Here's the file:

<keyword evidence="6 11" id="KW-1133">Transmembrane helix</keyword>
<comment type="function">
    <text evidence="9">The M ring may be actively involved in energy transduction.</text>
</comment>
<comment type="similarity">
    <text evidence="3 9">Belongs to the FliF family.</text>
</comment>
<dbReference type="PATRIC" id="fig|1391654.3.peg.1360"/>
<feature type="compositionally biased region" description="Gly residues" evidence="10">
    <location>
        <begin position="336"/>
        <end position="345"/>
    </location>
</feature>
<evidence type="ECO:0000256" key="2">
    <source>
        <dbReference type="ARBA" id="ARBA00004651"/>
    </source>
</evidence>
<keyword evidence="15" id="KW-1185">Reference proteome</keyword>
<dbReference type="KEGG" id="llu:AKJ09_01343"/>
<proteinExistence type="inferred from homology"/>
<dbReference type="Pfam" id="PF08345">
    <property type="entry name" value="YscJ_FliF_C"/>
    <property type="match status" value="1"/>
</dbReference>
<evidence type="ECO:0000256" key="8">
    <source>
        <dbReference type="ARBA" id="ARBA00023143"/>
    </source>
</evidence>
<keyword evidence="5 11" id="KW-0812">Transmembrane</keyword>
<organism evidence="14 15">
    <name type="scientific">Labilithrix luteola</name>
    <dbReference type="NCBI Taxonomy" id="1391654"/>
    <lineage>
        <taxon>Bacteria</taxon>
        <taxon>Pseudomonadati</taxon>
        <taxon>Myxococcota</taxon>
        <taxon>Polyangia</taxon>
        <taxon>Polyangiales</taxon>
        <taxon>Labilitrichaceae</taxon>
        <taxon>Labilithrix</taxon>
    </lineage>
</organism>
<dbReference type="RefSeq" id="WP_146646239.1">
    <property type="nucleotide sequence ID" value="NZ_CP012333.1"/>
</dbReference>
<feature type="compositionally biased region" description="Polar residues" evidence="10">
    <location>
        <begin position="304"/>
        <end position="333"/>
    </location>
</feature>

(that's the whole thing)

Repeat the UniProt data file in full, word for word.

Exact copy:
<keyword evidence="6 11" id="KW-1133">Transmembrane helix</keyword>
<comment type="function">
    <text evidence="9">The M ring may be actively involved in energy transduction.</text>
</comment>
<comment type="similarity">
    <text evidence="3 9">Belongs to the FliF family.</text>
</comment>
<dbReference type="PATRIC" id="fig|1391654.3.peg.1360"/>
<feature type="compositionally biased region" description="Gly residues" evidence="10">
    <location>
        <begin position="336"/>
        <end position="345"/>
    </location>
</feature>
<evidence type="ECO:0000256" key="2">
    <source>
        <dbReference type="ARBA" id="ARBA00004651"/>
    </source>
</evidence>
<keyword evidence="15" id="KW-1185">Reference proteome</keyword>
<dbReference type="KEGG" id="llu:AKJ09_01343"/>
<proteinExistence type="inferred from homology"/>
<dbReference type="Pfam" id="PF08345">
    <property type="entry name" value="YscJ_FliF_C"/>
    <property type="match status" value="1"/>
</dbReference>
<evidence type="ECO:0000256" key="8">
    <source>
        <dbReference type="ARBA" id="ARBA00023143"/>
    </source>
</evidence>
<keyword evidence="5 11" id="KW-0812">Transmembrane</keyword>
<organism evidence="14 15">
    <name type="scientific">Labilithrix luteola</name>
    <dbReference type="NCBI Taxonomy" id="1391654"/>
    <lineage>
        <taxon>Bacteria</taxon>
        <taxon>Pseudomonadati</taxon>
        <taxon>Myxococcota</taxon>
        <taxon>Polyangia</taxon>
        <taxon>Polyangiales</taxon>
        <taxon>Labilitrichaceae</taxon>
        <taxon>Labilithrix</taxon>
    </lineage>
</organism>
<dbReference type="RefSeq" id="WP_146646239.1">
    <property type="nucleotide sequence ID" value="NZ_CP012333.1"/>
</dbReference>
<feature type="compositionally biased region" description="Polar residues" evidence="10">
    <location>
        <begin position="304"/>
        <end position="333"/>
    </location>
</feature>